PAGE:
At a Civil Service award ceremony held yesterday (April 27th), Prime Minister Lee Hsien Loong boasted about how his ruling party government and how it has never failed Singaporeans:
“Can Singapore’s political system fail in the same way?” asked Mr Lee. “People don’t think about it. Those who do often find it unimaginable. They think it can’t, they think it won’t. Because as far back as they can remember, the Singapore system has never failed.”
The Singapore dictator then went on to mock democratic countries in Europe saying that their people lost confidence in their democratic system and that their government policies are pesudo and inefficient:
“Look at these European countries with longer histories and better-established institutions than us, and with a stronger sense of nationhood. Yet they have run into these problems.
Why should we believe that we are immune to this? Globalisation and technology affect us too. The lure of extremism and radicalisation, of seductive pseudo-solutions to complex challenges, is real.
Our politics too can turn sour or go wrong. And our policies may turn out to be ill-conceived, may fail to win support even if they are theoretically sound or simply may be overwhelmed by events beyond our control.”
All this hasn’t happened to us – yet. We have been very lucky. But it can happen and more quickly than most of us imagine.”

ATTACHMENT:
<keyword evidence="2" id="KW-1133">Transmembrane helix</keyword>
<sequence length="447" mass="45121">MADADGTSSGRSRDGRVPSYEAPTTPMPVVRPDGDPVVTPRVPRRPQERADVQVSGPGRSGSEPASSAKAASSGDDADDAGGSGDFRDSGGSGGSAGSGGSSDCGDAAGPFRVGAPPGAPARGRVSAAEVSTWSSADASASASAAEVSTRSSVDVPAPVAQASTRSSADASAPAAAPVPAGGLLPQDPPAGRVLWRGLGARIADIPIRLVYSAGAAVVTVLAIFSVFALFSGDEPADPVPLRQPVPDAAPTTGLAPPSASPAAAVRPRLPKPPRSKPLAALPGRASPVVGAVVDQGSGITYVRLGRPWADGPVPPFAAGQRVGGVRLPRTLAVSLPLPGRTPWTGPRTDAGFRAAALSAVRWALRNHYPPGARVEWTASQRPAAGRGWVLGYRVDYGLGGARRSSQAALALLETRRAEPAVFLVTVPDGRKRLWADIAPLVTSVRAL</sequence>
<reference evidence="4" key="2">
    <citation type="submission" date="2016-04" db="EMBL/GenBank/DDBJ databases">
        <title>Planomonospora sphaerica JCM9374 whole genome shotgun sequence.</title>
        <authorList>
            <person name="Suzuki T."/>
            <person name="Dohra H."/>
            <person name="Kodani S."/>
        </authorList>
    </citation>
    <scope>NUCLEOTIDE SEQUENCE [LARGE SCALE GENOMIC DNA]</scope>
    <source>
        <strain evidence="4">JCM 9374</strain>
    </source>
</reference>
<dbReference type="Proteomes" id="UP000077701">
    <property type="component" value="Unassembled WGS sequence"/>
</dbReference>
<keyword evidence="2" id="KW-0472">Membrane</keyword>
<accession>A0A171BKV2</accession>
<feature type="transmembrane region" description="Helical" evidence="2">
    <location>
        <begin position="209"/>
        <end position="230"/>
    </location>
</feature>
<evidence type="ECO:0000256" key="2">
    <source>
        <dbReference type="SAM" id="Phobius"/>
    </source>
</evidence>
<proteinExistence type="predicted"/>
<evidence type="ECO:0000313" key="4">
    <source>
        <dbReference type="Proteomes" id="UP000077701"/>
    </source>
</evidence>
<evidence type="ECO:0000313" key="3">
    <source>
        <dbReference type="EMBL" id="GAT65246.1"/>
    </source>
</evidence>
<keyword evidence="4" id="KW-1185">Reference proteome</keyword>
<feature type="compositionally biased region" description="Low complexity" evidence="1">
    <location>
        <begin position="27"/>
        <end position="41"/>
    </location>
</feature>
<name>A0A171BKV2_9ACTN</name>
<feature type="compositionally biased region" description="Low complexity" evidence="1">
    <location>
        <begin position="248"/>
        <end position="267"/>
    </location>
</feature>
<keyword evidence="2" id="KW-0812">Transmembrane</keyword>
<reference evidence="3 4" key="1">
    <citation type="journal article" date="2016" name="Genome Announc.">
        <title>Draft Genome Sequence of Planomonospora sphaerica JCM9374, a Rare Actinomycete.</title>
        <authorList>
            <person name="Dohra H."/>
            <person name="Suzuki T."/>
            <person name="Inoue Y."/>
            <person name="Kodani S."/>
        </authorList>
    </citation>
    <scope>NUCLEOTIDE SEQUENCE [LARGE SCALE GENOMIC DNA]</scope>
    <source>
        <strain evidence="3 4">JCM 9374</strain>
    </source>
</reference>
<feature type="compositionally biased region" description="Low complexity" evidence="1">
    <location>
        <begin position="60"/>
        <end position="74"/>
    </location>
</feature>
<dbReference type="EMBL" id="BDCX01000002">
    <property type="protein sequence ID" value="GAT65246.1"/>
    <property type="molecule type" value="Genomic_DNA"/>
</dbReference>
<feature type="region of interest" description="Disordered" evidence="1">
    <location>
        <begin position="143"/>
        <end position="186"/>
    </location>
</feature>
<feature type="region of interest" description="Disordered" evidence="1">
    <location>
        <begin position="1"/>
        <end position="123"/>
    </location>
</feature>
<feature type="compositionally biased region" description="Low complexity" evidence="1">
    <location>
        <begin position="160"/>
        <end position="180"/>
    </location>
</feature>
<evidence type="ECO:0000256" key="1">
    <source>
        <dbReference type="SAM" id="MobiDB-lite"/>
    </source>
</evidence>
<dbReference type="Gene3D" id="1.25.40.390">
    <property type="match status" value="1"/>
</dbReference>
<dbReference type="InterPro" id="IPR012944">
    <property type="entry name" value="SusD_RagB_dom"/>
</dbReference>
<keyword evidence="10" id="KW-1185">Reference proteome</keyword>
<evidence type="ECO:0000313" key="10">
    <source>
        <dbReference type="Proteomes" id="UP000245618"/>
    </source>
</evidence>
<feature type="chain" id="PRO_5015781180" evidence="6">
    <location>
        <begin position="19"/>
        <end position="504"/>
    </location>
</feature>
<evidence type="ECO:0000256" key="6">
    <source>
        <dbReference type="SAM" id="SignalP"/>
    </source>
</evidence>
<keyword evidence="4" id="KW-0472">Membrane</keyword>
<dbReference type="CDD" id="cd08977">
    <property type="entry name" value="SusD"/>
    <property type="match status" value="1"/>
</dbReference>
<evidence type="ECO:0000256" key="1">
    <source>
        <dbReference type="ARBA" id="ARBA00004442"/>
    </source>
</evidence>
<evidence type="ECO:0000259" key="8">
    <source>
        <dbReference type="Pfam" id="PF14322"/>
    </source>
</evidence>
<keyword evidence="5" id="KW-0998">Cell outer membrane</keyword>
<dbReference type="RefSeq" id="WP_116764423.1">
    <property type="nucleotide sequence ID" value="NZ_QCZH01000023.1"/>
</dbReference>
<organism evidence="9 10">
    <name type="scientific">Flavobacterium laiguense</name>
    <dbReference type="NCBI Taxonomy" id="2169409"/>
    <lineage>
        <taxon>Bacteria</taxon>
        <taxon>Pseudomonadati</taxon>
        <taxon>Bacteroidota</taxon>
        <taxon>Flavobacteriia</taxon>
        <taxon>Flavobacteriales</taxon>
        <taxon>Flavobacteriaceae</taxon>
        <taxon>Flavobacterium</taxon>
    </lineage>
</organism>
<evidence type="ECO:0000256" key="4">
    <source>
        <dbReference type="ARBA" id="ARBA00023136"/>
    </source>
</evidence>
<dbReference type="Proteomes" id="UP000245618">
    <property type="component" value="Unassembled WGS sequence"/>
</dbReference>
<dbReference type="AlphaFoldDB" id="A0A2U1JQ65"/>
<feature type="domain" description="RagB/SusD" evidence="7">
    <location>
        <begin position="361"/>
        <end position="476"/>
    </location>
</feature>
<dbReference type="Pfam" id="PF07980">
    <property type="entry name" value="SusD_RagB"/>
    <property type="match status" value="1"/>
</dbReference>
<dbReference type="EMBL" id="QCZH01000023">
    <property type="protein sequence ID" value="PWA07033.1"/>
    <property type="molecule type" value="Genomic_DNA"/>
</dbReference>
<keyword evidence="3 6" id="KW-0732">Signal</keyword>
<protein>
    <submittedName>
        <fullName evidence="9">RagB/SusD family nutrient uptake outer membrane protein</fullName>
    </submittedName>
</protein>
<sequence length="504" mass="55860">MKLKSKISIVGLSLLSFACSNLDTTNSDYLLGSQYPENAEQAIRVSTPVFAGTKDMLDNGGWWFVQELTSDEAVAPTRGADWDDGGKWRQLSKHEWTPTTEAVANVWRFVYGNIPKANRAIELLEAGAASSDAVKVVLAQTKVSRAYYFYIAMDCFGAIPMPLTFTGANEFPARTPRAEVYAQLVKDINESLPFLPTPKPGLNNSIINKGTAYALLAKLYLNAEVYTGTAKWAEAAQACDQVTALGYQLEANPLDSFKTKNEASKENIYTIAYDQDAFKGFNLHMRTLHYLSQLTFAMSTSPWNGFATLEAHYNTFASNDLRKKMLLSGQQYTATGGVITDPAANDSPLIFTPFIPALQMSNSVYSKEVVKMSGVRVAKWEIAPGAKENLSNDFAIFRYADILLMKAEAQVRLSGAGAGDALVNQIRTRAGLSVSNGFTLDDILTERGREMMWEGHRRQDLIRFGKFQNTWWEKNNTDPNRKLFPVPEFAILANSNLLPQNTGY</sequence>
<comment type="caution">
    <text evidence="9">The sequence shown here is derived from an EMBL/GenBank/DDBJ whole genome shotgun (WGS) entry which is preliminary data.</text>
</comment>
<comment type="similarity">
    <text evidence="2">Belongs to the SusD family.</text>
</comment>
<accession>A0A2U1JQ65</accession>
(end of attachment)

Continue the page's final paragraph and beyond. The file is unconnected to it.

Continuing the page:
PM Lee Hsien Loong then went on to claim that the Civil Service is apolitical despite preferential treatment of estate upgrading and the abuse of the Peoples’ Association for ruling party election campaigning:
“Singapore’s elected political leaders are supported by a non-partisan civil service and that both sides have been able to work well as they share fundamental values and goals such as meritocracy and inclusive development.
They should also be politically impartial. There will always be a fine balance – between the civil service being neutral and non-political, and the civil service being politically sensitive and responsive.
It’s inherent in the role of the civil service, to work with and work for political leaders, in a political environment, and yet maintain a certain detachment from politics. It is a fine balance which has always been required and which we must continue to maintain.”
This story is covered North-Korean style by Channel News Asia.